Leading up to the 2012 Olympics, Lochte drew some attention for his unorthodox dry-land workouts lead by trainer Matt DeLancey. He tossed buckets, dragged tires, and jump-roped with chains, while his counterparts criticized him for replacing essential yardage with strength conditioning. However, he raised the bar and shattered his underdog title at the 2011 World Championships in Shanghai, where he took home six medals – five gold and a bronze. In both the 200-meter freestyle and 200 I.M., Lochte blew away Michael Phelps, to whom he had been compared on multiple occasions during and after the Beijing Olympics. While at first he had enjoyed the publicity and the discussion of their friendly rivalry, increasingly, Lochte strove to separate himself from Phelps in the public eye, both in his swimming performance and in his media presentation.
2012 Olympic Games
At 2012 Olympic Trials, Lochte qualified for four individual events and was offered a spot on both freestyle relays. On the first day of competition in London, h
e faced off against Phelps in the dreaded 400 I.M. Lochte left his rival behind. Willing to face the pain, he swam a double with a 30-minute turnaround, earning a bronze medal in the 200 back, behind Tyler Clary and Japan’s Ryosuke Irie, and silver in the 200 I.M
., behind Phelps. With Phelps planning to retire at the end of the meet, the I.M. was their last competitive swim. At the end of the Olympics, Lochte had amassed 11 medals in total. He has 7 individual Olympic medals, the second-highest number of individual medals earned by a male Olympian, topped only by Phelps.
After London, Lochte took a break from the sport to film a reality TV show entitled, What Would Ryan Lochte Do, an accomplishment which he appeared to enjoy, but says he will not repeat. After one season, the show was cancelled due to low ratings. During his multiple television appearances leading up to the show’s airing, he shared his opinion on Phelps’ retirement, stripped down from a suit to a Speedo, and guest-starred in episodes of 30 Rock and 90210. Coach Troy expressed his displeasure in Lochte’s lack of focus and his many press-related absences. Lochte would later admit that during this time period, he considered quitting.
2013 World Championships, move, and injury
During the 2013 World Championships, Lochte only won two medals. What he lacked for in quantity, he made up for in style, swimming a triple in the span of three hours. He started with the 200 back final, which he won, the 100 fly semifinal, in which he seeded first, and the 4×200 free relay, for which he gained a substantial lead, allowing his teammates to secure gold. He was even given the honor of replacing Phelps on the butterfly leg of the 4×100 medley relay, which the US Team won by 1.5 seconds. However, an early start by Kevin Cordes, the breaststroke swimmer, caused disqualification and handed the gold to France.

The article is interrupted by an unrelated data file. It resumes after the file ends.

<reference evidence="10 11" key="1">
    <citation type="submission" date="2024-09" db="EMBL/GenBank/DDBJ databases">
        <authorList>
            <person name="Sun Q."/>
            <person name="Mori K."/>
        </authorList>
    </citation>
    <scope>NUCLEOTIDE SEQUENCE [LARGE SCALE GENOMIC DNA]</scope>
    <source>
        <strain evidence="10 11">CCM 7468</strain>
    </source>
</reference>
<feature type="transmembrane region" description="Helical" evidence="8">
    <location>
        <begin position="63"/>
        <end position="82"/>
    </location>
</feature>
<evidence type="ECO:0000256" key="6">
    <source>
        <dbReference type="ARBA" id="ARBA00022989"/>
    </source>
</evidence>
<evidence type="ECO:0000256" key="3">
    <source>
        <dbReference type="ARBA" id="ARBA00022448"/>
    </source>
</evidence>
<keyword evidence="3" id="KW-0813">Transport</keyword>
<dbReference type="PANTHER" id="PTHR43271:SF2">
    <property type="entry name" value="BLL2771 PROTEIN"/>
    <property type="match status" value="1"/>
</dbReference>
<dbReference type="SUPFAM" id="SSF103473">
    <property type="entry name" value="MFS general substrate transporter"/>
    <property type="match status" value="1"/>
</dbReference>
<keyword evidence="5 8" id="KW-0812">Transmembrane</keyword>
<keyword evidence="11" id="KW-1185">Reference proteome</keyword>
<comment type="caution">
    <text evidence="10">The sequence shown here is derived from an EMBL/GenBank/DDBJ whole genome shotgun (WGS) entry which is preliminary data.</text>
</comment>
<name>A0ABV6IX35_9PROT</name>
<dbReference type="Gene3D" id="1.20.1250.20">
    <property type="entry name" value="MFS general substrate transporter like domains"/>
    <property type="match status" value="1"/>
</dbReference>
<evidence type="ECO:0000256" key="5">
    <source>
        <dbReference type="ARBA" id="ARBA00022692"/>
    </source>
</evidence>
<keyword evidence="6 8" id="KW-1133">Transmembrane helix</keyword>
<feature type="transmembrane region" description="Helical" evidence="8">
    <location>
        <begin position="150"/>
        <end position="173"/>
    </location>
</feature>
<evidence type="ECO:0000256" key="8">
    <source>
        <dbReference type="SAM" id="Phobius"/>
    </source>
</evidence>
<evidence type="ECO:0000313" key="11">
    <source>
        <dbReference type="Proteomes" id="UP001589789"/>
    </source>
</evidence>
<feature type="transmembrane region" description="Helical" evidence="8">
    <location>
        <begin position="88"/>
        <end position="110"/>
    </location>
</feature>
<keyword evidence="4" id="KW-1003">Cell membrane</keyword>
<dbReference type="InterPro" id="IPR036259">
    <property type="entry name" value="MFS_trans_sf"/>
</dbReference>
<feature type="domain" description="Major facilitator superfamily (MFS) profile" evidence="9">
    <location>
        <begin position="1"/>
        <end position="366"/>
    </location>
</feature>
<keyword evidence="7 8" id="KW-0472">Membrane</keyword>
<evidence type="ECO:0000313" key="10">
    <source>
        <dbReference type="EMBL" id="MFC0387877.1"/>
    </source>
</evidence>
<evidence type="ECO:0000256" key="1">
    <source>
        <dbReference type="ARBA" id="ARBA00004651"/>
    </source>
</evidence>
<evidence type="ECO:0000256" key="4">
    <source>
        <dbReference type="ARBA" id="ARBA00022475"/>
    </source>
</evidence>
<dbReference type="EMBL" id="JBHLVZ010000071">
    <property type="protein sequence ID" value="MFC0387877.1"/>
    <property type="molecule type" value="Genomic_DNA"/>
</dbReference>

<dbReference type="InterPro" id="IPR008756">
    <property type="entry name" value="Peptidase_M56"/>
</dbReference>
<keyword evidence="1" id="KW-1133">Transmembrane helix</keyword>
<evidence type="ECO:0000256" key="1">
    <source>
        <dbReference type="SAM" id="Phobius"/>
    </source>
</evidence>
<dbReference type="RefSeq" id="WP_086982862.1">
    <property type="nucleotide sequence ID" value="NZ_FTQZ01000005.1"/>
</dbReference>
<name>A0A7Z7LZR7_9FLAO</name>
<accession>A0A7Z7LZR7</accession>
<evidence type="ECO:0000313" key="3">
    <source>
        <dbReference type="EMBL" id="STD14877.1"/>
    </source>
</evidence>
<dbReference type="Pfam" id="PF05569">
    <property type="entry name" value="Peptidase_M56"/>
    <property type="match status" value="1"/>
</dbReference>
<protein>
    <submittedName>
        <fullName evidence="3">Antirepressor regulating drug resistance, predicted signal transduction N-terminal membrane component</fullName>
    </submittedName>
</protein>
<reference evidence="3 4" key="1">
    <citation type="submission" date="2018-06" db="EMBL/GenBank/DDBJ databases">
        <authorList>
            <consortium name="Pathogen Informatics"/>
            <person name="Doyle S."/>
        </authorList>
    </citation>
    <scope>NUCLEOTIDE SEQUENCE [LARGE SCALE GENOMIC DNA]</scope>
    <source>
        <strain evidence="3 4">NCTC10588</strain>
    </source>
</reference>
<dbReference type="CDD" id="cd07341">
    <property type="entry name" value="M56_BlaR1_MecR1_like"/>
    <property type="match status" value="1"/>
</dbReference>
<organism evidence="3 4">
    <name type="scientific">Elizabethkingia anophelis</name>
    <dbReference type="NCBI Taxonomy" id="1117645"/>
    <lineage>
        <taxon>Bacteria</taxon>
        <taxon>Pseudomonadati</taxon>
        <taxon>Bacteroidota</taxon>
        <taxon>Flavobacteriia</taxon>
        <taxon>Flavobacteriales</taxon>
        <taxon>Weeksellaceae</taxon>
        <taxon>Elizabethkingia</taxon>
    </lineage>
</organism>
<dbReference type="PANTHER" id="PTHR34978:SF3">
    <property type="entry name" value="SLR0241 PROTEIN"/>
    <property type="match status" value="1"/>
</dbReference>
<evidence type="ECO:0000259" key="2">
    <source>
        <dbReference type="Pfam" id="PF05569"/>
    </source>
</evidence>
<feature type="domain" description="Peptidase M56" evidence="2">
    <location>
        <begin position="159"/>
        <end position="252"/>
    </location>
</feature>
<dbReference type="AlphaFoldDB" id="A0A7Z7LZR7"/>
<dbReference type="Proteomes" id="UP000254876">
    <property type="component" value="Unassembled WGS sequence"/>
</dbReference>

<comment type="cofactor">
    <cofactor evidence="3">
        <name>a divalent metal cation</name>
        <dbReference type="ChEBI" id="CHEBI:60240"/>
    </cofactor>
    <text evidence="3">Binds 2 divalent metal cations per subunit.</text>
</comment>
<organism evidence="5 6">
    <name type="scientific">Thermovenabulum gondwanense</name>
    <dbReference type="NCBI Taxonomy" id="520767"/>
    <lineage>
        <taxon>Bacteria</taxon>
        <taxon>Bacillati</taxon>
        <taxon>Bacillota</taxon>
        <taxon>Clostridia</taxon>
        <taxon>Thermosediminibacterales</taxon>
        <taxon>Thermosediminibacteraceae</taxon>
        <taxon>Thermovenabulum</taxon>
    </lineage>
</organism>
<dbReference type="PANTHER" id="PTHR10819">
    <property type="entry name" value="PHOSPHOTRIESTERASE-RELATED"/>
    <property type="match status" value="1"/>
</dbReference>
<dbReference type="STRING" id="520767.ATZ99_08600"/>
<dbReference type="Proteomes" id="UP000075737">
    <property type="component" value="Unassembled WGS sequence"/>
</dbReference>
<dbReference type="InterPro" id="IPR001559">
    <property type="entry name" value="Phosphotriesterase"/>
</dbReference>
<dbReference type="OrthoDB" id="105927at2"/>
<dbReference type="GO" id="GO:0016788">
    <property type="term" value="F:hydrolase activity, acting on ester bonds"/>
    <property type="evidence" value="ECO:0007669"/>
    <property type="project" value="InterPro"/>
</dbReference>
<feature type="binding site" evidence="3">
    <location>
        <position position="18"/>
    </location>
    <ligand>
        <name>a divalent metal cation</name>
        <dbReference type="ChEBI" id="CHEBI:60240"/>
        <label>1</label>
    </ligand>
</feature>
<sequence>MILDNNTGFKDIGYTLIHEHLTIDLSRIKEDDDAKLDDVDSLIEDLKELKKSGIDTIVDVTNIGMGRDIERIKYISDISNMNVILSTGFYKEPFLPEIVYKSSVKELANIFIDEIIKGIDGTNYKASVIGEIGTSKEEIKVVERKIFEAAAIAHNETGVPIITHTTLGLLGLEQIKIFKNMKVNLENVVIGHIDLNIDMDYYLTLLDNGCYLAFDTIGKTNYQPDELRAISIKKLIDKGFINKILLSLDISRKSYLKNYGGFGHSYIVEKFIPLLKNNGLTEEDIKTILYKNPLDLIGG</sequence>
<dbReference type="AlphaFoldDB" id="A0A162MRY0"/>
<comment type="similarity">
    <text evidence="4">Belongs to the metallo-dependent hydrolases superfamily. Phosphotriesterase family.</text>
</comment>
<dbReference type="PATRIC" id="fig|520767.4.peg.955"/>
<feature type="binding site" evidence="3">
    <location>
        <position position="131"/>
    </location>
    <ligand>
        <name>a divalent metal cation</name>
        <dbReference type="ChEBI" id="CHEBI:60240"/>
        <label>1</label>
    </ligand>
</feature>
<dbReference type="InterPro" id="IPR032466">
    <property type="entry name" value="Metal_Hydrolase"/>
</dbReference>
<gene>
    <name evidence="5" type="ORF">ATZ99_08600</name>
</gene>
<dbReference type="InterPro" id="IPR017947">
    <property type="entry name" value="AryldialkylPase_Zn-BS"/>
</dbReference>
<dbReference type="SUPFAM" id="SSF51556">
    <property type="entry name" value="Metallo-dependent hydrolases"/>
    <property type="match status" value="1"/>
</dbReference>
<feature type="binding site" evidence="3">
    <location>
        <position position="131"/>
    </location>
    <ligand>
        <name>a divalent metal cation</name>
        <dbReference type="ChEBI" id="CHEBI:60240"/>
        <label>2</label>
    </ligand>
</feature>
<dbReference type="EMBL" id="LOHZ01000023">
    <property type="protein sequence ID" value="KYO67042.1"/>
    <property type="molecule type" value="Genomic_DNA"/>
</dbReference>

After championships, Lochte decided to train away from Gainesville – moving north to join his good friend and fellow Olympian, Cullen Jones, at SwimMAC Carolina. In November, an exuberant fan jumped on him, causing an MCL tear and ACL sprain in his left knee, which kept Lochte out of the pool for two months. Again, he considered leaving the sport, and credited his family – and a flood of Phelps comeback rumors in the wake of Phelps’ re-entry to the drug testing pool – for fueling his will.
He returned to the pool at the turn of the year, swimming at the Orlando Grand Prix in February 2014. In April, Lochte faced off against Phelps in the champion’s first final since the London Olympics, winning the 100-fly with the second fastest time in the world of 2014. Despite that victory, Lochte reinjured his knee and was forced to focus his training on the upper body. Nationals in Irvine were rough, but he beat Phelps again, this time in the 200 I.M.
End of 2014 and a new beginning in 2015
At Pan Pacific Championships later that month, Lochte continued to struggle, medaling second in the I.M. and missing the podium in his other individual events. He was not recognized at the 2014 Golden Goggles. However, he returned from a successful Short Course World Championships in Qatar, with bronze medals in the 200-meter freestyle and 4 x 100 free relay, silver in the 200 I.M., 200 backstroke and 4 x 100 medley relay, and gold in the 4 x 200 free relay.
In an already busy 2015, Lochte will compete at the Austin Arena Pro Swim Series in mid-January, and will head down under with a handful of his American teammates for the Aquatic Super Series in Perth. Lochte is currently entered in the 400 I.M. at Austin, perhaps a sign that his injury has truly cleared up, and that he is finally back in the game. With less than 18 months to Olympic Trials, he’s just in time.
2015 World Championships
After Phelps was banned from competing at the 2015 World Championships in Kazan, Lochte became a solid favorite in a few events, including his specialty the 200 IM. In one of two individual events, Lochte competed in a stacked field of the 200m IM. After trailing after the breaststroke leg, Lochte tried something new — on his third turn, he completed his underwater kicks off the wall on his back, rathe than his side/front. His tactic, though dangerous and could have led to a disqualification, paid off. Lochte took first as the only swimmer under 1:56, and took his fourth consecutive world title in the event.